Well… here comes winter! And, it’s looking a lot like the higher elevations of the Eastern Sierra are about to get pounded with snow, while the valley is eyeballing a rainstorm. We’re in such dire need of the water that this is a real blessing. I’m personally hoping for 500 to 600 inches of snowfall this winter. We are coming out of the gates strong, but how we finish is definitely more important than how we start. Regardless, this storm is great news for the fisheries in this part of the world. So, what’s it mean for fishing in the Eastside the next few days?
We are looking at heavy, wet “Eastern Sierra cement” in this week’s storm. That’s snow which is highly concentrated with water. There are different qualities to snow, some languages of the world have several different vocabulary words to describe the different types. This “cement” will most likely close auto access to the higher elevation lakes above Mammoth. The road to the Lakes Basin will likely be shut for the season with this storm. If you’re feeling adventurous, snowshoeing to Lake Mary or Lake George to cast some nightcrawlers sounds like a lot of fun! You’ll have the entire Lakes Basin to yourself!
Keep an eye on the weather if you’re going to venture out on Crowley. Winds on Crowley can produce dangerous boating and float tubing conditions. Besides shutting down the midge hatches, winds on Crowley produce a “Victory at Sea” scenario that’s not conducive to safe fishing on the water. If you happen to score a calm wind day, I’m hearing reports that the fish are still stacked up in the North Arm. I would kick around in a tube with a perch pattern, or midge fish just off the bottom in the shallower depths. It’s getting tough this time of year. Those fish get highly educated come October, but it should still kick out some trophy trout.
All eyes should be focused on the Lower Owens River right now. Flows have dropped to a very fishable 174 cubic feet of water per second. Those fish are going to be on the move looking for food. While a good rain event could murk up the water a bit for fly fishing, if the flows hold constant, you’re going to get into some good fishing. Keep your eyes open for PMD’s and BWO’s in the middle of the day. There are probably some late season caddis still hanging around also. One of my favorite wet flies to fish when the flows kick up is a pink or red rubber worm. Increased flows add more natural food to the water, and the rubber worms are easier for the fish to see in tannish water. As for bait anglers, soaking Powerbait on a treble hook down by Line Street seems like a brilliant idea.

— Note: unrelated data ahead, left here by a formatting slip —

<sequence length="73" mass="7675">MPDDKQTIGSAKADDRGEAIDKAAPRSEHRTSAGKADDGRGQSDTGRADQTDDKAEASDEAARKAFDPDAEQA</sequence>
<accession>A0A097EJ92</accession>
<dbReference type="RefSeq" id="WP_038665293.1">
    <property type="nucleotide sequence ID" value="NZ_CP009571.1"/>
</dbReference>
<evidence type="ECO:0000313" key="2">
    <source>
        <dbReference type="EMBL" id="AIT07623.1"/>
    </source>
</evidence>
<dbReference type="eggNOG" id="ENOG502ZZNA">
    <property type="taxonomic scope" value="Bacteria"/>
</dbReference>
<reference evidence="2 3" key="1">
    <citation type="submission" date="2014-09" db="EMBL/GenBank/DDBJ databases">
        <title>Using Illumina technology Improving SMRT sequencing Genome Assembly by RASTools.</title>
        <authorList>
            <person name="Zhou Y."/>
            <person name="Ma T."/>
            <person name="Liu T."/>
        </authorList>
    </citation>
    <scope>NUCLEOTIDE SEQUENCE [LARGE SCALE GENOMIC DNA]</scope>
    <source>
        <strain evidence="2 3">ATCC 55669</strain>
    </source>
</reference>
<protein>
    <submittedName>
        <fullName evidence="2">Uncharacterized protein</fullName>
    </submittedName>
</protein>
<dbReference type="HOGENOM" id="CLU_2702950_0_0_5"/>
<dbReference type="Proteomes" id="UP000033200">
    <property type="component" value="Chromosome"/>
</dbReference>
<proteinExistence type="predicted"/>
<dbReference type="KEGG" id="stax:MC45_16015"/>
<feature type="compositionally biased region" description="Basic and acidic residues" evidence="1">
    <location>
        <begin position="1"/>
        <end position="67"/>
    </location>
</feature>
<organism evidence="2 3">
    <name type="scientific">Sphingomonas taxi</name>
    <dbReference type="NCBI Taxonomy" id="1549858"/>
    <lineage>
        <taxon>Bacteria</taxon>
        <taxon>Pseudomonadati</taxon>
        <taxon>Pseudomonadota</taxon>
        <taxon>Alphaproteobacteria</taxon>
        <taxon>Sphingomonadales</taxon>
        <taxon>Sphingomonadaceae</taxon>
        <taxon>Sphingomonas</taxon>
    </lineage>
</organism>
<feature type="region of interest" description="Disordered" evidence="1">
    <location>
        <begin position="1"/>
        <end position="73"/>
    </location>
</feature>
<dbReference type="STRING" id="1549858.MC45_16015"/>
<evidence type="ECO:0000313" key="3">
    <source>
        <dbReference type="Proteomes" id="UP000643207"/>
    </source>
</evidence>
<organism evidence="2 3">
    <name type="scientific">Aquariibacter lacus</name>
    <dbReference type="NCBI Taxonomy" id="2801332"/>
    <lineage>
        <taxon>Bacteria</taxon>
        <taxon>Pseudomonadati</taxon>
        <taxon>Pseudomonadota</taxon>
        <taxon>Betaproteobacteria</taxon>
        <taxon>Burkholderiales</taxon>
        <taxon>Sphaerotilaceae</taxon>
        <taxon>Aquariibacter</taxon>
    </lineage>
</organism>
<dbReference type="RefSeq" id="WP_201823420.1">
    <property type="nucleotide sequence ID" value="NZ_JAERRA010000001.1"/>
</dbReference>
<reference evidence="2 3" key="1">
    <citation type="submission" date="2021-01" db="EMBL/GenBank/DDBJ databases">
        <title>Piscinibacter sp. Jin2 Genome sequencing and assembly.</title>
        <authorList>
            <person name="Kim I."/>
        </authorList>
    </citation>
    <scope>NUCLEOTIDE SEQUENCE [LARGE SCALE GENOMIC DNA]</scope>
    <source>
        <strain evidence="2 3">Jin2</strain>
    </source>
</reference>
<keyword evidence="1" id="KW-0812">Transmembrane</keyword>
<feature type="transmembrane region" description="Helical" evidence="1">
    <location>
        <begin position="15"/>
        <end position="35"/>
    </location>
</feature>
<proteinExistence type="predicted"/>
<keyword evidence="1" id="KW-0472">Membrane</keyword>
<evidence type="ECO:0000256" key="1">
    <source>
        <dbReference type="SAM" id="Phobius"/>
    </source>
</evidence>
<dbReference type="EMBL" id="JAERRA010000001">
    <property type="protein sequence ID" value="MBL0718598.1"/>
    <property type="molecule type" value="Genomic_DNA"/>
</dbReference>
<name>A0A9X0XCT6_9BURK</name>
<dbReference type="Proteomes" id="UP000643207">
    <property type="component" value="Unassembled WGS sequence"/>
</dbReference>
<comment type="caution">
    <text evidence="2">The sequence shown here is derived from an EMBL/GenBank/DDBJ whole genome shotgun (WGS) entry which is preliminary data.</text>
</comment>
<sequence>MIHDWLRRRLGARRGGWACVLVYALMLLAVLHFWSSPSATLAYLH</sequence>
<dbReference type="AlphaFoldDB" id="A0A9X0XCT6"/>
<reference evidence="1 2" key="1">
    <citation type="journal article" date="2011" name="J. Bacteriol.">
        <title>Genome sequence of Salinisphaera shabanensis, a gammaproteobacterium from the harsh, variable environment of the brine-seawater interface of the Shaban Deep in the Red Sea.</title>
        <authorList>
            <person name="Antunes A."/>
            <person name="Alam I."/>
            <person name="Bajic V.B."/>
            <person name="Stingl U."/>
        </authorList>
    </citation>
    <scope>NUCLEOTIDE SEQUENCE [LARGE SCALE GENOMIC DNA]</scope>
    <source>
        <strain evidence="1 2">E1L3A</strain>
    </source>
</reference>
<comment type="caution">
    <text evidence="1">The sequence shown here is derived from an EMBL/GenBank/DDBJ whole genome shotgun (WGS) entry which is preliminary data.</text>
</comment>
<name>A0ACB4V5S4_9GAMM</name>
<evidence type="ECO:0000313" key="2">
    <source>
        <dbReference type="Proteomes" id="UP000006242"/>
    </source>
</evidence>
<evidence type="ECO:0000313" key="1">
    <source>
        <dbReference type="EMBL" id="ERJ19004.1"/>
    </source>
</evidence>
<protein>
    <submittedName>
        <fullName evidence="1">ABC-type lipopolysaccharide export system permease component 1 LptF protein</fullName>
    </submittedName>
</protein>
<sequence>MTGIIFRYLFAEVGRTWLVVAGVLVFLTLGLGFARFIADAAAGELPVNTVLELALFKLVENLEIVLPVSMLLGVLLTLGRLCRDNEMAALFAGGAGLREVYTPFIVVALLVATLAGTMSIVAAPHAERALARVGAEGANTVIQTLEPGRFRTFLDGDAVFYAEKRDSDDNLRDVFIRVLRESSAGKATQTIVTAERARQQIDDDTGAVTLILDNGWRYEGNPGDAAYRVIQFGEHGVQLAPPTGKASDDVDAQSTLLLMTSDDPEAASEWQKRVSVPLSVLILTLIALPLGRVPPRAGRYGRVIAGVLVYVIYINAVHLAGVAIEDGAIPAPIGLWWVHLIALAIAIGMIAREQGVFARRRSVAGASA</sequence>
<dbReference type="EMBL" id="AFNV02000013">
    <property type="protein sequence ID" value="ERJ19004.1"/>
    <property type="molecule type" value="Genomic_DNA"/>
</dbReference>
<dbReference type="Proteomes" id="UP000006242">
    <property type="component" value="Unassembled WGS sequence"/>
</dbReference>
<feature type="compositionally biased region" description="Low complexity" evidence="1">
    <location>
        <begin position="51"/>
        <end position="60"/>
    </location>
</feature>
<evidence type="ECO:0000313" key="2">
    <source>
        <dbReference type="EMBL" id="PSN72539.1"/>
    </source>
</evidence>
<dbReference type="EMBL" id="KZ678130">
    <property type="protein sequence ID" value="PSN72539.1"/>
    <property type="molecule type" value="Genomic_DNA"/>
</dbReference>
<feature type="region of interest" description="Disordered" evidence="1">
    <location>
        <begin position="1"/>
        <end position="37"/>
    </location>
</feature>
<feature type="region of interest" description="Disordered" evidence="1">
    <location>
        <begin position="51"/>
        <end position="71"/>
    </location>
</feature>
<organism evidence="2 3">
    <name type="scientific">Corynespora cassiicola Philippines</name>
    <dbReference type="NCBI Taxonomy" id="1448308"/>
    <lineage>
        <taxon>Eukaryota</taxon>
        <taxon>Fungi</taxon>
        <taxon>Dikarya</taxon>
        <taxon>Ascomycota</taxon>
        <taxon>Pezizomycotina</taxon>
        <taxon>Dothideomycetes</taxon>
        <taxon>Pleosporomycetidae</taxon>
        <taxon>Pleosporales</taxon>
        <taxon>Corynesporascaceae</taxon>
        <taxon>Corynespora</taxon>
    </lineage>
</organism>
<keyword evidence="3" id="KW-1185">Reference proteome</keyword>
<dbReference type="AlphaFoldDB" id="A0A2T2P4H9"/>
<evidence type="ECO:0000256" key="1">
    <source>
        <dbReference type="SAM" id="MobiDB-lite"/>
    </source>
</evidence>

A really pretty place to be this next week would be up Bishop Creek. There will be snow in the higher elevations, but the fresh white snow accenting the aspen and birch trees is always a welcome sight. Soaking salmon eggs on a treble hook will provide dinner. Fly anglers will hook trout on a Parachute Adams or Royal Coachmen. Just be sure you cast your flies to where the fish lie in wait! I would work behind rocks and next to the undercut banks. Where you cast is just as critical as your fly selection, if not more.
The later part of next week is looking drier than the start of the week. This will probably make for easier fishing access on Hot Creek and the Upper Owens River. Be aware that several cars get stuck in the wet sand on the Upper Owens, and you don’t want to be one of them. When the rain and snow saturate that sand, it turns to quicksand. Be strategic in how you access the Upper Owens, or it’s gonna cost you several hundred dollars to get towed out. Trust me. This might be the best advice I have to offer this week!
That’s your short and sweet fish report for this week. There are too many fisheries to list. Chris Leonard will be giving us our weekly fish report, and will mix it up every week talking about different places to get fishy. Chris Leonard guides for Kittredge Sports in Mammoth Lakes.
Have fun. Be safe. Go get ’em!